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Economic reforms in Brazil

When it comes to economic growth, Brazil has long been seen as something of a laggard. But it turns out that the country's economy in 2005 was 10.9% bigger than previously thought and has grown since 2000 at an annual average rate of 3%, rather than 2.6%. That still lags the world (see chart) but is a bit more respectable.

Brazil is Latin America's largest market, the world's fifth-most populous country and the world's tenth-largest economy in GDP terms. Above-average GDP growth will allow real incomes to raise over the forecast period, albeit at a more moderate pace than that seen in 2005-06. Although income support programs for the poorest families have contributed to a significant reduction in poverty rates and income inequality in recent years, Brazil will remain one of the world's most unequal societies over the forecast period.

Modest improvements to Brazil's business environment during the outlook period will not prevent the country from losing ground in the Economist Intelligence Unit's global and regional rankings. The tax system will remain complex and burdensome, the pension system will weigh on public sector finances, growing criminality and vested interests will continue to distort productivity, and labor markets will lack the necessary flexibility.

Sustaining high growth rates in the longer term depends on the impact of President Lula's structural reform program and efforts to build a more welcoming climate for investment, both domestic and foreign. In its first year, the Lula administration passed key tax and pension reforms to improve the government fiscal accounts. Judicial reform and an overhaul of the bankruptcy law, which should improve the functioning of credit markets, were passed in late 2004, along with tax measures to create incentives for long-term savings and investments.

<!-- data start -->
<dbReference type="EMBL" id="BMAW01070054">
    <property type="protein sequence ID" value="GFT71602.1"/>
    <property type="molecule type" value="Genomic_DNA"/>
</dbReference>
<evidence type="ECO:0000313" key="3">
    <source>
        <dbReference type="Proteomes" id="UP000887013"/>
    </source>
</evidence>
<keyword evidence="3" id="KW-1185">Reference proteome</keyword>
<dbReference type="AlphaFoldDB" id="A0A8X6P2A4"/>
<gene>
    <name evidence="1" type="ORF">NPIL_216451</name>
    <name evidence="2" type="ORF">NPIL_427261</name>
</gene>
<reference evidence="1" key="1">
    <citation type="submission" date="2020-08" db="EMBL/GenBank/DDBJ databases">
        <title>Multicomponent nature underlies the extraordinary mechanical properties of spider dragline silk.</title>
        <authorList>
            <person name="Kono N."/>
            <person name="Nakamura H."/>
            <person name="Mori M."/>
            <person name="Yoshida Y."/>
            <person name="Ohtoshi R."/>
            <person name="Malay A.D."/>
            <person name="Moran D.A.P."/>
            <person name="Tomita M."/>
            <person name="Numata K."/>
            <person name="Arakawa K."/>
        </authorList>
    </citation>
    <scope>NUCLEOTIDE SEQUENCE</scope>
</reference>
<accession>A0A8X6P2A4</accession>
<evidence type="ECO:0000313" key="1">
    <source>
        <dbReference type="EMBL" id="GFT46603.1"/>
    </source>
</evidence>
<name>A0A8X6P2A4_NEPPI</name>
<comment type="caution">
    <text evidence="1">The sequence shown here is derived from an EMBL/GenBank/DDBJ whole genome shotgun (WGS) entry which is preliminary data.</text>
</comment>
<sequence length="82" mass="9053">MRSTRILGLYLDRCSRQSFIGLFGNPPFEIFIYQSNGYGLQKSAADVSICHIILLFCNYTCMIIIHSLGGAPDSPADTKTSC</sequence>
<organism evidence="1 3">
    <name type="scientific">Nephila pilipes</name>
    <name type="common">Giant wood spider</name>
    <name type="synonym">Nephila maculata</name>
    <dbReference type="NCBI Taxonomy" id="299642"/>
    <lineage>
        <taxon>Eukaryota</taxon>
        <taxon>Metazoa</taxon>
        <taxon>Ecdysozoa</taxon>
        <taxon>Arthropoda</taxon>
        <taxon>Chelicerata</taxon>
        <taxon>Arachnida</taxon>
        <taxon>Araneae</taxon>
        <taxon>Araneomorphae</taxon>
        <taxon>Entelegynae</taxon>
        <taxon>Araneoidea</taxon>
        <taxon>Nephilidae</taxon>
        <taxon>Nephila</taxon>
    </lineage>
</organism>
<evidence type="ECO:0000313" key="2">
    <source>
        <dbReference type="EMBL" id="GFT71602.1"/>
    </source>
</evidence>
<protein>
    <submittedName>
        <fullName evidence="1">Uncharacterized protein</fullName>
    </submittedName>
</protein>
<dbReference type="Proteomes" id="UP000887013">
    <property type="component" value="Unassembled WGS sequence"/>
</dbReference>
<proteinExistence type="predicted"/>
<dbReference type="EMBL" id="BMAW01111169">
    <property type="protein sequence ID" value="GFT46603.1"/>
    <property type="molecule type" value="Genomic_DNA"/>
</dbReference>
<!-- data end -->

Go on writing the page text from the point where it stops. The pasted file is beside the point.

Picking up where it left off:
Legislation promoting public private partnerships, a key effort to attract private investment to infrastructure, also passed in 2004. Labor reform and proposals to increase autonomy for the Central Bank are pending. In January 2007, the Lula administration announced a package of reforms to increase public investment and control spending growth. Despite this well-considered reform agenda, much remains to be done to improve the regulatory climate for investments, particularly in the energy sector; to simplify tax systems at the state and federal levels; and to further reform the pension system.

  • Fresh, tropical cuisine ranging from exotic fruits to stunning fresh seafood to spicy Bahían street snacks and not forgetting the infamous "rodizios" with all you can eat succulent steaks or seafood, all for around 1/5th of the price of the UK
  • Great overall standard of living for Europeans, with very favorable exchange rate.
  • European standards of property in beachfront locations for low South American prices.
  • Fast-growing selection of some of the world's most luxurious hotel chains
  • Massive surge in affordable charter flights
  • Flying time to Natal under 7hrs from Lisbon and under 9hrs from UK
  • Huge domestic holiday market.
  • Very positive feedback from foreign tourists ensuring the longevity of the property and tourism boom
  • No visa requirements for Europeans for stays of up to 6 months

The sooner you find out all these facts, the sooner you can start to enjoy the massive benefits of investing in this dynamic and beautiful country, ripe for development with so much to offer.

Author: by Karen Smith

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